Integrated Catchment Management

Native plant roots

Excavating plant roots with a supersonic air lance
Excavating plant roots with a supersonic air lance

The work on native plant roots has provided a unique and significant database for New Zealand. While the primary aim was to gather information to assist recommending plants for erosion control, the data has found its way into uses such as in calculating the carbon accounts for the country. The development of future guidelines and links to the work still being carried out on bank styles will provide a useful way of bringing a number of things together.

Following considerable public interest in the results from the first trial on riparian plant colonisers and their root systmes, a second trial was established in which the growth performance of a further selection of native species commonly used in streamside restoration projects will be assessed The species selected typically form a component of either the canopy of a mature forest or are useful for early revegetation of freshly exposed subsoils.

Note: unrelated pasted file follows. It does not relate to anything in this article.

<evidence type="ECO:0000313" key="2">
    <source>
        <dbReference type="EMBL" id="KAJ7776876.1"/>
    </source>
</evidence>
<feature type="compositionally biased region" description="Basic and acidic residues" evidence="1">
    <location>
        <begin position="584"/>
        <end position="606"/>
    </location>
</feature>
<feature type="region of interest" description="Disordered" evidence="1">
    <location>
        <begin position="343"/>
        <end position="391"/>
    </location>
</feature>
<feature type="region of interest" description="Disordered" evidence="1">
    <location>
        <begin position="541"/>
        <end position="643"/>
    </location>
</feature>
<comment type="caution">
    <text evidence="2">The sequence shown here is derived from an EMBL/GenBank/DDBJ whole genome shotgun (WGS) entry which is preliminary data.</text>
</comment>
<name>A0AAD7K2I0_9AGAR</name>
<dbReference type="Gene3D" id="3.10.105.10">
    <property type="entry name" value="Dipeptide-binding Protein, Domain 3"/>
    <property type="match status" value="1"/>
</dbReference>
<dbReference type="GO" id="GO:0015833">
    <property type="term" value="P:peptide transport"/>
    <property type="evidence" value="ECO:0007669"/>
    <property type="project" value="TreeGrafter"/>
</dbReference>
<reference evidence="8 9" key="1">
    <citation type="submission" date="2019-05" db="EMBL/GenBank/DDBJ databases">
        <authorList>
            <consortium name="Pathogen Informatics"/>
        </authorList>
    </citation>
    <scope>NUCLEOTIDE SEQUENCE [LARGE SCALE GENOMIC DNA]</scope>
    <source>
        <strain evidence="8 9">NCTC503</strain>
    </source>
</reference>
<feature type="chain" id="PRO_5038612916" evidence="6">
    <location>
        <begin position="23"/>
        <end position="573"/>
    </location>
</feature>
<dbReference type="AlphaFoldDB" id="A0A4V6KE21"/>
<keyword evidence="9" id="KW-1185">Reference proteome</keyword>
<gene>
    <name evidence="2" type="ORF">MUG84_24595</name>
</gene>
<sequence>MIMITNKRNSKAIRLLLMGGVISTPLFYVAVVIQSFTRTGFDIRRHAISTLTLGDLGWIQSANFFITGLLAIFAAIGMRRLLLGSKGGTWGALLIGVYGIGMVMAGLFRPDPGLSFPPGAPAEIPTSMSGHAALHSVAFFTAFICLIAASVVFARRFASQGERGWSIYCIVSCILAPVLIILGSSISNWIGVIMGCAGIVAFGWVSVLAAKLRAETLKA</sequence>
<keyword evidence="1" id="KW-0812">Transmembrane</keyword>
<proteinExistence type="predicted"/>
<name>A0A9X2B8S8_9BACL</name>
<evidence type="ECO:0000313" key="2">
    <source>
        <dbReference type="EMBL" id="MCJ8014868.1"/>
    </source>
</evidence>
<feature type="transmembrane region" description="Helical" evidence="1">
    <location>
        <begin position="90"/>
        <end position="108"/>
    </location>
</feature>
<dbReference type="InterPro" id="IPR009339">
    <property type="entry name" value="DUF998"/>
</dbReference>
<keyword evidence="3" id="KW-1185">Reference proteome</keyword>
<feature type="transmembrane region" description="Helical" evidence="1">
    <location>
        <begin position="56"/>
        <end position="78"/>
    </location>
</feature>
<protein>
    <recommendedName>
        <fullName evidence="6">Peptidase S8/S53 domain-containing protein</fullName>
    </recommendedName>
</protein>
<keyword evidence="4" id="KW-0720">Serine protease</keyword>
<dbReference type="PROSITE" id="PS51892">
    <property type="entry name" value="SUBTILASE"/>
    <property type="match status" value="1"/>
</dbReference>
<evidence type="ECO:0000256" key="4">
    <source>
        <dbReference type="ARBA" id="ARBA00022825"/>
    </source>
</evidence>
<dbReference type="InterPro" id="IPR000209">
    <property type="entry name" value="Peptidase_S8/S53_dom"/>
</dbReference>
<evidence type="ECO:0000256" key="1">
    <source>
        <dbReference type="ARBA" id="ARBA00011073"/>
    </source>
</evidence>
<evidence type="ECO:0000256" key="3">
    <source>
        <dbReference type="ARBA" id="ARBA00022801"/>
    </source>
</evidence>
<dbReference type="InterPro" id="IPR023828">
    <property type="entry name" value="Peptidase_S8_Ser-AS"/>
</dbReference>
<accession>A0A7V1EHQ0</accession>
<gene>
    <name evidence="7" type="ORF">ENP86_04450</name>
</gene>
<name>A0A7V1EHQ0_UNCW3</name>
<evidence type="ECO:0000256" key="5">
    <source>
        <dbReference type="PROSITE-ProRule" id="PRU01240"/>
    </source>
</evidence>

As in the previous trial, the emphasis will be on the root characteristics of individual species with a view to assessing their potential soil binding performance in different geomorphic streamside settings (e.g., graded banks, steep to vertical banks) and in different materials (e.g., silty and sandy alluvium, alluvial gravels, bedrock etc).

Currently we get on average 2–5 requests per month for information relating to the roots of native plants.

Key Contact:

Image - Michael Marden Michael Marden  EmailSend email to Mardenm
Landcare Research
Phone: 06 8631345
Fax: 06 8631346
More details»
Geology/Earth Sciences/Geomorphology/Erosion processes